GR: Have you always wanted to become a writer? What must have inspired a legal practitioner to enter the world of fiction?
BK: I was a writer before I became a lawyer, so I suppose the question should be what inspired a writer to become a lawyer. I can’t pinpoint the exact time when I decided to be a writer. I think it was a process. My love for reading began at an early age, as I was surrounded by books at home. I devoured as many books as I could. And then I started reading African writers like Achebe and others who inspired me to pick up the pen myself. I started writing in secondary school and continued from there on, culminating in the publication of “The Clothes of Nakedness” many years later.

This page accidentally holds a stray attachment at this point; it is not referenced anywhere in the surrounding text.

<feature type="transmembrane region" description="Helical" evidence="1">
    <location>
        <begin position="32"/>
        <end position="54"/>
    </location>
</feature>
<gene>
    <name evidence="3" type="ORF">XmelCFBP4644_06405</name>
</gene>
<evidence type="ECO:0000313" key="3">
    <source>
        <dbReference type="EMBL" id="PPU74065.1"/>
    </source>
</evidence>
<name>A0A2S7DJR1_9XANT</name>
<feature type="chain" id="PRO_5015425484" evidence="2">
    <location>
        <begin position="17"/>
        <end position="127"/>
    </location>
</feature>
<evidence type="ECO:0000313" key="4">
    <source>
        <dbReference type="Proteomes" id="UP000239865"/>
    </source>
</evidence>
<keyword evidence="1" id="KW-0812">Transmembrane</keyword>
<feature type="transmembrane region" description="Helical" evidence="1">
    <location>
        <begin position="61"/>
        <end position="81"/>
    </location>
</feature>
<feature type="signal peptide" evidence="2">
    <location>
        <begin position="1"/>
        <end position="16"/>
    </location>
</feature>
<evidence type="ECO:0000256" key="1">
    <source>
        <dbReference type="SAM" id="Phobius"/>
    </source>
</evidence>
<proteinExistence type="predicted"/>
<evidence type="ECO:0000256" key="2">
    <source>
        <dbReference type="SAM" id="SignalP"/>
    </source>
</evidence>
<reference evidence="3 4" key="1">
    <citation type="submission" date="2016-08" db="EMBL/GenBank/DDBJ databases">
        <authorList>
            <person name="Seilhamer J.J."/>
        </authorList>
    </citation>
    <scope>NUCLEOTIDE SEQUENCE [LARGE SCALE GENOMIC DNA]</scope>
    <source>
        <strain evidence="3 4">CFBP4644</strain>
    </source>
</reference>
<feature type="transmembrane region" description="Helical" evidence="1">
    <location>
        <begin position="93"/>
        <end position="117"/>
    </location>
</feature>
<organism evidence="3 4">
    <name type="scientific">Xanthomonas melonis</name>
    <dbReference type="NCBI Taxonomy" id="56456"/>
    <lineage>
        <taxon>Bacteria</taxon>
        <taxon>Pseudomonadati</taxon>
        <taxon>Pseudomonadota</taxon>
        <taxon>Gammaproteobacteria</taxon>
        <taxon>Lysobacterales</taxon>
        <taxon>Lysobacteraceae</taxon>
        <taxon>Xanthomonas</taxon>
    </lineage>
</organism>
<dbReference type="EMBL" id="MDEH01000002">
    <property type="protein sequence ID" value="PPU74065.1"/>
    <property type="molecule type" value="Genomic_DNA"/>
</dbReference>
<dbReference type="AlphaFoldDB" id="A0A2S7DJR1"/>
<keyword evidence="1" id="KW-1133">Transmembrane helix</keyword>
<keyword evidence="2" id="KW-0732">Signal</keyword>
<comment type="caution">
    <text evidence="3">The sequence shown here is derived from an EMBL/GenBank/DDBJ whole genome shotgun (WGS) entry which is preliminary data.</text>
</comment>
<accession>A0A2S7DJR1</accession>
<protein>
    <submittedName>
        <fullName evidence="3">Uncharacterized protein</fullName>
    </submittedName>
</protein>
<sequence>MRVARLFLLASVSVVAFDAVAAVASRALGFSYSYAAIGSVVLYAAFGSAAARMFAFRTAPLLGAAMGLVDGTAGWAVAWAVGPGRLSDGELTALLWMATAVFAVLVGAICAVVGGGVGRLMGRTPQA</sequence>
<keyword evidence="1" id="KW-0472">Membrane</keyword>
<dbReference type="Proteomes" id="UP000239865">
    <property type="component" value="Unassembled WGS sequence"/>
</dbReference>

GR: You live abroad, specifically the United States of America, yet you write thought provoking books, rich in African content and you often explore themes relevant to African society. How do you achieve this, considering the fact that you live and work abroad?
BK: Don’t forget I grew up in Ghana, went to primary and secondary schools there, and even finished a year’s national service before coming to the US. You never forget the place that gave you grounding. Additionally, I visit Ghana often and maintain my connectedness to the country. I love Ghana. Given this, it’s not difficult to write vividly about Ghana or, for that matter, Africa in general.